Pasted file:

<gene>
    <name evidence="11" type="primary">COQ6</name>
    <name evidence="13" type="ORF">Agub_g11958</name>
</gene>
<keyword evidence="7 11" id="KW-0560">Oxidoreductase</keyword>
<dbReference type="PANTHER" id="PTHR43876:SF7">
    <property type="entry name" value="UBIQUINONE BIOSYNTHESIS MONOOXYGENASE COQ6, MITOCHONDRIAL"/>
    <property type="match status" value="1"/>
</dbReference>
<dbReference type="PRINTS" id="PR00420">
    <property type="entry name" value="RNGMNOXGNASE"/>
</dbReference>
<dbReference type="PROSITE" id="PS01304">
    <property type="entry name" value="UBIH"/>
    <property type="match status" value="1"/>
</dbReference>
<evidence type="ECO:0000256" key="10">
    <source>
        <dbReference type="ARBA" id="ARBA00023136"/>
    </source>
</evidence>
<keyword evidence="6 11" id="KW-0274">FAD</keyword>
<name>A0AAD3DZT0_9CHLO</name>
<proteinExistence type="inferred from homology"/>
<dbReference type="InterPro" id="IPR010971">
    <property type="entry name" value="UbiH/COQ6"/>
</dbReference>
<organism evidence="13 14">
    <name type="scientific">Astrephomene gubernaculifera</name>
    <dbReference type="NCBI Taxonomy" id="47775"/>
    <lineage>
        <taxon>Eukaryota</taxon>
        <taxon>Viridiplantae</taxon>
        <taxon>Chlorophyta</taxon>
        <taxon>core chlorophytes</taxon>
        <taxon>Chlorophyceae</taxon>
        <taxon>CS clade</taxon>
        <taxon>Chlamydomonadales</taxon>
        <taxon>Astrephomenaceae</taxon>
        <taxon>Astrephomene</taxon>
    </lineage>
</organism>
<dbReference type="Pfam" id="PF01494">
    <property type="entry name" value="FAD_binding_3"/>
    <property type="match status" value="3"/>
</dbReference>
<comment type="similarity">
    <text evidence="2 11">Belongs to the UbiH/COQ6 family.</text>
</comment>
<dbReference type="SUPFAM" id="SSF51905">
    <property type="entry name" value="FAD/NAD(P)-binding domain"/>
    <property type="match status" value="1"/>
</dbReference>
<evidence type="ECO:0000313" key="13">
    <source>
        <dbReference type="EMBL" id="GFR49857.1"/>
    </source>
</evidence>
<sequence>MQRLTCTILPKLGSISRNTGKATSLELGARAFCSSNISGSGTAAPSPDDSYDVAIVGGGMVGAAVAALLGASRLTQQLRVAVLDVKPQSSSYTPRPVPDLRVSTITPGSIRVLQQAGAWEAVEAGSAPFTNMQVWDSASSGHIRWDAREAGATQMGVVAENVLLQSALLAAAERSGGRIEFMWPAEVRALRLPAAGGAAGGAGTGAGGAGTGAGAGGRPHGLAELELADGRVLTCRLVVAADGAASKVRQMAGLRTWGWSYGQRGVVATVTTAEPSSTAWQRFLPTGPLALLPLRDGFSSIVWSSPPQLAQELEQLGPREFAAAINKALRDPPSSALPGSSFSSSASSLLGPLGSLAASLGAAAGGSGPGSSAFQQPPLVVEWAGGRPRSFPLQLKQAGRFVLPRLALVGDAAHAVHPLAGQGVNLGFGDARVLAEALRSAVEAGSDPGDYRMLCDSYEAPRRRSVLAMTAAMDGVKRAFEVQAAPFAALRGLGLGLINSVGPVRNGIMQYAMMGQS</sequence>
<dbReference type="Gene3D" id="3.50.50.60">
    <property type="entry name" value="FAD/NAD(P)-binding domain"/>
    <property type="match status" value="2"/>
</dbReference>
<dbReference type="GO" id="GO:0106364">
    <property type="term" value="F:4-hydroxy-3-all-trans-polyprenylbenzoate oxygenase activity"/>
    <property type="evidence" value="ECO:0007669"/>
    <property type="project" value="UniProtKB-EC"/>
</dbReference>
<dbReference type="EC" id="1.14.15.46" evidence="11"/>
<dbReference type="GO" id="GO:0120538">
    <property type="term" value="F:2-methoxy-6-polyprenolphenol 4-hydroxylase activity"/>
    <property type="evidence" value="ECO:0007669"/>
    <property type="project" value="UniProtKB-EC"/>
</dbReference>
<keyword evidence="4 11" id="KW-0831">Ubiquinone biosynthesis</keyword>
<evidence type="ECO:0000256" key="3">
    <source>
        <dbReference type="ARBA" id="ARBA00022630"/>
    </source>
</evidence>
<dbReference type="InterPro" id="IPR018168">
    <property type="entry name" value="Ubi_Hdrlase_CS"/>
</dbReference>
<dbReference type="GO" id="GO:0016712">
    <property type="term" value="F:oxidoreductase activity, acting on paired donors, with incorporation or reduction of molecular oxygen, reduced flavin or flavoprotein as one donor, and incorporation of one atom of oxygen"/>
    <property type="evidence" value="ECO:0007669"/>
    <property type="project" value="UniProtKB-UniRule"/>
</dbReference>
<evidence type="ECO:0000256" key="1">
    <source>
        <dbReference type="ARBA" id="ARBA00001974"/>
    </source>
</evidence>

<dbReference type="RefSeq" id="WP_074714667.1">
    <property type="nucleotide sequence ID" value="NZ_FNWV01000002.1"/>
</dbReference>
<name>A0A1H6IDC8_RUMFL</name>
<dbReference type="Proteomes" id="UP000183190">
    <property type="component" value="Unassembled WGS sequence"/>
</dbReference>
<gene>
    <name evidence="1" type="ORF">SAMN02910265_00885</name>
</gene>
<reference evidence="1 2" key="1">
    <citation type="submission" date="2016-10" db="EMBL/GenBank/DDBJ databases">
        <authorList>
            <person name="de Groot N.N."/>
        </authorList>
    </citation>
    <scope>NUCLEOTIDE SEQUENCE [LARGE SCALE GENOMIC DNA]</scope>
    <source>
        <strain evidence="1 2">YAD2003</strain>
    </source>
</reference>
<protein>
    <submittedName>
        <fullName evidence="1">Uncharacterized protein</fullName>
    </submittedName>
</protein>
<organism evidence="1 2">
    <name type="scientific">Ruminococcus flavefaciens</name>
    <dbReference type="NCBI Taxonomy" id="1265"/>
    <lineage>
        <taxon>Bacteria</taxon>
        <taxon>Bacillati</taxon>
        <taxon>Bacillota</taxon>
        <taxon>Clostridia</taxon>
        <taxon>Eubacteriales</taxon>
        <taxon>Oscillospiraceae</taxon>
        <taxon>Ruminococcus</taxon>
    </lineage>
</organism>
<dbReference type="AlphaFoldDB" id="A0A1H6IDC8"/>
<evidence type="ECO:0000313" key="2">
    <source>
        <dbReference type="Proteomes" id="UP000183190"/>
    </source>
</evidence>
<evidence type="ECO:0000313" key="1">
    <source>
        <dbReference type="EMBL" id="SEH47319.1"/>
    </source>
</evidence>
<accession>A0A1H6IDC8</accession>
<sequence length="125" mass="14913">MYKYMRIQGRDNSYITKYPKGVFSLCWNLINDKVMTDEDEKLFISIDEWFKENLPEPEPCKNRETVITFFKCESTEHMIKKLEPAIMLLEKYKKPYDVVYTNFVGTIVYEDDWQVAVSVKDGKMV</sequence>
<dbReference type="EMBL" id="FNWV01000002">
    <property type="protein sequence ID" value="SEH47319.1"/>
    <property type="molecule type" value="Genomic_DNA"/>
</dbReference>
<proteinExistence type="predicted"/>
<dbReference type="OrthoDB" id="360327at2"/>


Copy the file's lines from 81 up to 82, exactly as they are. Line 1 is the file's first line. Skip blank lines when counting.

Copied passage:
<dbReference type="InterPro" id="IPR018168">
    <property type="entry name" value="Ubi_Hdrlase_CS"/>